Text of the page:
I was given a link to the 1944 edition of TM-E 30-480, Handbook Japanese Military Forces and Chapter XII, §1(2)(b-d)http://www.ibiblio.org/hyperwar/Japan/I ... 12.html#II which kind of answer that question, but at the same time implies a Japanese officer would have to mix between Kanji, Arabic, and Roman numerals in addition to using the English alphabet for abbreviations, and that just doesn't seem correct given the pervasive xenophobia.
b. Military abbreviations. (1) English letters,both capital and small, normally are used in military abbreviations.
(2) The basic army abbreviations appear in most cases to be derived from German words and, in the case of most recent additions, romanized forms of Japanese words. For example: BA (Bergartillerie), mountain artillery; SeE (Sempaku eiseitai hombu), shipping medical unit headquarters. (3) Naval abbreviations are derived largely from English words and less frequently from romanized forms of Japanese words. For example: BC, battle-cruiser; cdg, combined destroyer group; AtB (Attached "butai"), attached force.
c. Numbers. The numbers of units and weapons are shown by placing the appropriate figure, either Arabic or Japanese, with necessary additions, in parentheses after the particular sign or abbreviation. For example (2), two airplanes; A () three battalions of field artillery (the two characters in the parentheses are, respectively, "three" and the first character of the Japanese word for "battalion").
d. Identification. (1) When it is necessary to distinguish between enemy and friendly forces, the Japanese show signs for the former in red, for the latter in blue.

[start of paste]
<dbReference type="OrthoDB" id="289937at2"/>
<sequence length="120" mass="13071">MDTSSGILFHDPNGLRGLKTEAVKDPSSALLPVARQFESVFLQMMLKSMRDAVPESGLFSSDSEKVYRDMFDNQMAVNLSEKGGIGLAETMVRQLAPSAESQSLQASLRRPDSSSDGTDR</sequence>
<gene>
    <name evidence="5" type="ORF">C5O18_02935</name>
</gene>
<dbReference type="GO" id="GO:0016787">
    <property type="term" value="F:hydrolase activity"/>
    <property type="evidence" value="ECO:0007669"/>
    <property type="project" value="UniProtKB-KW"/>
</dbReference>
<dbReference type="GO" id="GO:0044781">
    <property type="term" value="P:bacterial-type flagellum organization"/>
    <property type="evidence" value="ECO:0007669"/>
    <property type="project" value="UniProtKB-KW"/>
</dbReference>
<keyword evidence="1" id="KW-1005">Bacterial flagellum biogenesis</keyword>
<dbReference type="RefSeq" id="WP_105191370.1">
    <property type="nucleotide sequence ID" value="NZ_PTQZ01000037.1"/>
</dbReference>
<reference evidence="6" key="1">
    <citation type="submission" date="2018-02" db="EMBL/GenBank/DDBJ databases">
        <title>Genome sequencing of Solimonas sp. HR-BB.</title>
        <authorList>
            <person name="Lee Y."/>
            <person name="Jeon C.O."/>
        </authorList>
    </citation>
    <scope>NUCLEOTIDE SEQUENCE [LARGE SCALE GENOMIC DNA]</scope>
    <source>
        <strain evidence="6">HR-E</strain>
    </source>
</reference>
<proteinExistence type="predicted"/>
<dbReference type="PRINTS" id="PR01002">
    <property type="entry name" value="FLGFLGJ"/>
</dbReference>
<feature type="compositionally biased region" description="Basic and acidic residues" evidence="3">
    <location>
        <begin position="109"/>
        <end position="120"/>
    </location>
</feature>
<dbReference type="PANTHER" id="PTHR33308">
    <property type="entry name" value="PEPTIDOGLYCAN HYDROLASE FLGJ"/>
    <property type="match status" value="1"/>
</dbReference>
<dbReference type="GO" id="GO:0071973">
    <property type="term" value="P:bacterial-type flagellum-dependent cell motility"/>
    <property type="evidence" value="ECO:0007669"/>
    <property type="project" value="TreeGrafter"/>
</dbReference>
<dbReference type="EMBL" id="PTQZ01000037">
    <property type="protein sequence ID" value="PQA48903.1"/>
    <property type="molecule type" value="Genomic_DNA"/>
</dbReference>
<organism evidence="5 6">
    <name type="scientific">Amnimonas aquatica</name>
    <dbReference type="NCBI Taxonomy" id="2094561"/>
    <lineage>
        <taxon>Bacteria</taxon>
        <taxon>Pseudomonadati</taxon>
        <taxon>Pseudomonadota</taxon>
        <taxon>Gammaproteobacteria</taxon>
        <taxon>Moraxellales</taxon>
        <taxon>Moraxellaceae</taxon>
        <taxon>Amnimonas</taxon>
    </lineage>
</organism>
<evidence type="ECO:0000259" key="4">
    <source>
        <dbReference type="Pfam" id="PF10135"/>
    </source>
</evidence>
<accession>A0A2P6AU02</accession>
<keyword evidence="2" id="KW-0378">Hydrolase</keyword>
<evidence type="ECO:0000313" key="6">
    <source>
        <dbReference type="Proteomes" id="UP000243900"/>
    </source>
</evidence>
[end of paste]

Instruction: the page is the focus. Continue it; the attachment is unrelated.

(2) In indicating the organizational numbers of units, Arabic numerals usually are used for all units except battalions, for which Roman numerals are used. The number of the lower unit precedes that of the higher organization of which it isi a part, the two being separated by a slanting line. For example: 18 P, the 18th Engineers; III/2i, 3d Battalion of the 2d Infantry Regiment. II St/1A, 2d Battalion Ammunition Train of the 1st Field Artillery Regiment.
(3) Platoons and sections usually are shown as fractions of a company. For example: 1/42/1P, 1 platoon of the 2d Company of the 1st Engineer Regiment; 1/162/5i, 1 section of the 2d Company of the 5th Infantry Regiment.
(4) Missing units of an organization are indicated by numerals, preceded by a minus sign, in parentheses. Units attached to an organization are shown similarly with a plus instead of a minus sign. For example: 2ii(-7.8), 2d Infantry Regiment less the 7th and 8th Companies; 1(+iP)/2i, 1st Company, plus a labor unit, of the 2d Infantry Regiment.